The year 2020 and the COVID-19 pandemic have brought many complications and much devastation to our world. The way in which medical facilities operate has changed drastically, understandably causing some uncertainty when it comes to thoughts of conceiving and carrying a pregnancy to term.

With the recent release of the COVID-19 vaccination, women who are pregnant or attempting to become pregnant through embryo adoption wonder how this vaccine might impact their pregnancy and the health of their baby.

There are two things you may want to keep in mind when considering the COVID-19 vaccine:


What is the risk of becoming infected with COVID while pregnant?

The CDC states that pregnant women are more vulnerable to the virus, and also more likely to have severe complications as a result. Their data shows that hospitalization rates are higher for pregnant women, as well as the likelihood of being put on a ventilator. Due to the fact that pregnant women go through significant physical changes during pregnancy, there seems to be a greater risk of respiratory and immune system vulnerability. The virus has also been shown to increase risks of birth complications and premature births in many women.


What are the risks associated with the vaccine?

The Cleveland Clinic weighs in on the discussion by stating that public health agencies are often hesitant to recommend vaccinations to pregnant women because of the lack of trials conducted on that population. That the same issue holds true with the COVID-19 vaccine. However, the lack of trials with pregnant women are not necessarily a cause for concern with this specific type of vaccine. It is important to note that the COVID-19 vaccine does not contain the live virus, as it is an mRNA vaccine. mRNA vaccines work by teaching our cells to create antibodies so that we are protected if we are exposed to a virus, as opposed to other types of vaccines that put a weakened strain of a live virus into our systems. These types of vaccines in general have not been shown to cause pregnancy complications, congenital abnormalities, or miscarriages. They also do not affect DNA or genetics of a developing baby, so there is little cause for concern in that area. The biggest risk with getting the vaccine at this point is that we simply do not know how it will affect each individual person.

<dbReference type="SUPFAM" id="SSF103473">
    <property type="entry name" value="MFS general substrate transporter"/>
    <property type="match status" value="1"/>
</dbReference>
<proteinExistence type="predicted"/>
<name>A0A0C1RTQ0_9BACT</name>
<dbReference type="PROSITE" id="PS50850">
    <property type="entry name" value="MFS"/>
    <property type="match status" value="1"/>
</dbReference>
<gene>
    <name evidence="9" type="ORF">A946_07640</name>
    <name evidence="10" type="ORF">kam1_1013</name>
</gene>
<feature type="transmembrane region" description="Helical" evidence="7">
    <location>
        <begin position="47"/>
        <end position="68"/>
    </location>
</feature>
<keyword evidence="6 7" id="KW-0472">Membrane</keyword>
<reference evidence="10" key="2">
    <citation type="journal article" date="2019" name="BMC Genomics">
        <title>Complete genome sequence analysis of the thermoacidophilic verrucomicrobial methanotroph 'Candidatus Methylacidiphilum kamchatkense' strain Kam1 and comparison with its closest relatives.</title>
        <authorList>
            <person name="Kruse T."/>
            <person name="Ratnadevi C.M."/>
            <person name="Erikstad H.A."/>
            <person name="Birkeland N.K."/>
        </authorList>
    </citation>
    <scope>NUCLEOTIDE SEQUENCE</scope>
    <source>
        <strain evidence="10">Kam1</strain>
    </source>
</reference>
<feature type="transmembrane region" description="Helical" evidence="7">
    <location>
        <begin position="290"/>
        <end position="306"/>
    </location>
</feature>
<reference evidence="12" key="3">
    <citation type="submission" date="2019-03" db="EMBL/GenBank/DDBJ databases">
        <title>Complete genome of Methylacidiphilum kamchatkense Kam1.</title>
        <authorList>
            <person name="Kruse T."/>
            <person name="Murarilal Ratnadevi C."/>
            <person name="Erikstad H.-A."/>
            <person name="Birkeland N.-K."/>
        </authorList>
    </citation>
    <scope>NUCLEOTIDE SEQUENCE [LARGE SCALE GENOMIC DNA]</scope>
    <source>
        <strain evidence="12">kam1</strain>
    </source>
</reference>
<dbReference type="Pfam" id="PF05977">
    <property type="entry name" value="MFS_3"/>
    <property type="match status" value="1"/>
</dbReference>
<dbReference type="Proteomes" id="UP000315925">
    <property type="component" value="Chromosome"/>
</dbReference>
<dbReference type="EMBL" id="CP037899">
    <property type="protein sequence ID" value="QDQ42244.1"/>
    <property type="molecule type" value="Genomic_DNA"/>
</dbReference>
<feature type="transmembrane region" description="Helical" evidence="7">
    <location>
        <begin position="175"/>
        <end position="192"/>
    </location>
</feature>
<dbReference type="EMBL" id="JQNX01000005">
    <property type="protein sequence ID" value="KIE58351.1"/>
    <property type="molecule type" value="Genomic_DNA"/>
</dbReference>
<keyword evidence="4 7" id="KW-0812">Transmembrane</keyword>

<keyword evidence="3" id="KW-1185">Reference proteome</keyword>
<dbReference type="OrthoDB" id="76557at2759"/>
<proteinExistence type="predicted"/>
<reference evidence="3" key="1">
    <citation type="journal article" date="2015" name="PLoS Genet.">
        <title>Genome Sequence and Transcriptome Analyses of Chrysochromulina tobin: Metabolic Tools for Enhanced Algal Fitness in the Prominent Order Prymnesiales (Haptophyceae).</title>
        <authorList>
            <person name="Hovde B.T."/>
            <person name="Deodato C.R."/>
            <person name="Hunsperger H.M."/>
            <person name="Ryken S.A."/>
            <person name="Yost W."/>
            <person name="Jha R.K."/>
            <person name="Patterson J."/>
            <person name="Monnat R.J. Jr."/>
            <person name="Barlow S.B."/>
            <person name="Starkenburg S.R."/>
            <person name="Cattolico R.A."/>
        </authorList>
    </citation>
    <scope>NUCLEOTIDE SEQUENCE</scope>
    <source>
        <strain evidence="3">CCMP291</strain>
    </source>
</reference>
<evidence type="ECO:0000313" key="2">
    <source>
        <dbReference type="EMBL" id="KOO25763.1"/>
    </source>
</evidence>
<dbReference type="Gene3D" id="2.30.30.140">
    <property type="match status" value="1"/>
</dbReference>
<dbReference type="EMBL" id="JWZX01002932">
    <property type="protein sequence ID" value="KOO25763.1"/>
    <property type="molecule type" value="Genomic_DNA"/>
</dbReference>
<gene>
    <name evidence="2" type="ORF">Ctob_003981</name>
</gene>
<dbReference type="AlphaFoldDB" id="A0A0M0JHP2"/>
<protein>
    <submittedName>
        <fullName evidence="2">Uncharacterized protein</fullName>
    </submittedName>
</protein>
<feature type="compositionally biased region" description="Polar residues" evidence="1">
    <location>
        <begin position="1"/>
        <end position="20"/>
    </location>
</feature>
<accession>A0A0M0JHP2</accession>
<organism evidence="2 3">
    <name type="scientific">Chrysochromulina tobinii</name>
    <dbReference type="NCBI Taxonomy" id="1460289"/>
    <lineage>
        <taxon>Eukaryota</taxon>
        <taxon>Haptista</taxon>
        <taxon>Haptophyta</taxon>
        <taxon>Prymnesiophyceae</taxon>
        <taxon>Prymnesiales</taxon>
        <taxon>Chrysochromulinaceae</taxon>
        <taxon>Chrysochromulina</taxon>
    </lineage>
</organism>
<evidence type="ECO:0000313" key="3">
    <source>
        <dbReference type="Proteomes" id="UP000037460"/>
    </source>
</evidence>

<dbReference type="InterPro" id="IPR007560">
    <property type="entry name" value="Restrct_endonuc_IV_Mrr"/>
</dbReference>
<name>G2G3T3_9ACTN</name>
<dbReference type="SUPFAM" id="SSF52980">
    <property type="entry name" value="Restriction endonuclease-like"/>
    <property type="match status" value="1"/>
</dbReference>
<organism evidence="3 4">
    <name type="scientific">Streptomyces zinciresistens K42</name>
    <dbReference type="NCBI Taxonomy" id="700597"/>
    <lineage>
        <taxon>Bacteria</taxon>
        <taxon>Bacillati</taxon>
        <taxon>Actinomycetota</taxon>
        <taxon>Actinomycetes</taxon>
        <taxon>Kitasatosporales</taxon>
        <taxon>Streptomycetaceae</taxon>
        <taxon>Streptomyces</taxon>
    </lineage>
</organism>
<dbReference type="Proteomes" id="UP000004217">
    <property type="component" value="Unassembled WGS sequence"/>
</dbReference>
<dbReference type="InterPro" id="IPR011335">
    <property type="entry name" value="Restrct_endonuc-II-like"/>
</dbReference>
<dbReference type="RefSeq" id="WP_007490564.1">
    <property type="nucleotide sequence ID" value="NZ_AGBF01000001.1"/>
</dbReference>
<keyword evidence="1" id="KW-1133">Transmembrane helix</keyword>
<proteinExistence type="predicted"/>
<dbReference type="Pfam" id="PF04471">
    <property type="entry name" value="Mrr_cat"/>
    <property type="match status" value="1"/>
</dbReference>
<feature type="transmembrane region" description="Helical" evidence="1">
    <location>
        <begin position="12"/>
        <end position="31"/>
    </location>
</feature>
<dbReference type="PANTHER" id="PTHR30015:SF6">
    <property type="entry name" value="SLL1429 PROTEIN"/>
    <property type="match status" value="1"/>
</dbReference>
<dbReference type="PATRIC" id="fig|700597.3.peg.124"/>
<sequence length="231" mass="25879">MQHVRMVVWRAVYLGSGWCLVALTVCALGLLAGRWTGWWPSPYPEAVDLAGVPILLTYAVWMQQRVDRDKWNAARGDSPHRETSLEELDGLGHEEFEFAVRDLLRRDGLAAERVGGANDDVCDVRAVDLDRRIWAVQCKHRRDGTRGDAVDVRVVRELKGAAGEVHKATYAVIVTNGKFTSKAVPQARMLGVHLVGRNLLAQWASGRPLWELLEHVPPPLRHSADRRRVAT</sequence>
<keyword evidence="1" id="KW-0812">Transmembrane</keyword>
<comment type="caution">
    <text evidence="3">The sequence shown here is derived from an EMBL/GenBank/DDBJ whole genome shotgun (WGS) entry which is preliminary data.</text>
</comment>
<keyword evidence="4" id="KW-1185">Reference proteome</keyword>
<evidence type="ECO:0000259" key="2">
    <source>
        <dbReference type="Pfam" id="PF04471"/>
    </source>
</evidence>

There are a few steps you can take to make an informed decision. The most important action in this case would be consulting with your doctor. They will be able to guide you based on your concerns and their expertise. Talk with your doctor about:

  1. Underlying health conditions
  2. Previous reactions to a similar vaccine
  3. The spread of the virus in your local area

Clearly, there is no hard and fast answer with this issue. Carefully weighing the benefits and risks outlined here may help you decide with your medical provider, what your best course of action will be. One of the best things you can do is be an informed consumer, especially when it comes to your health. For now, know that you are not alone in making this decision, and you have the freedom to choose whichever path feels most comfortable to you.

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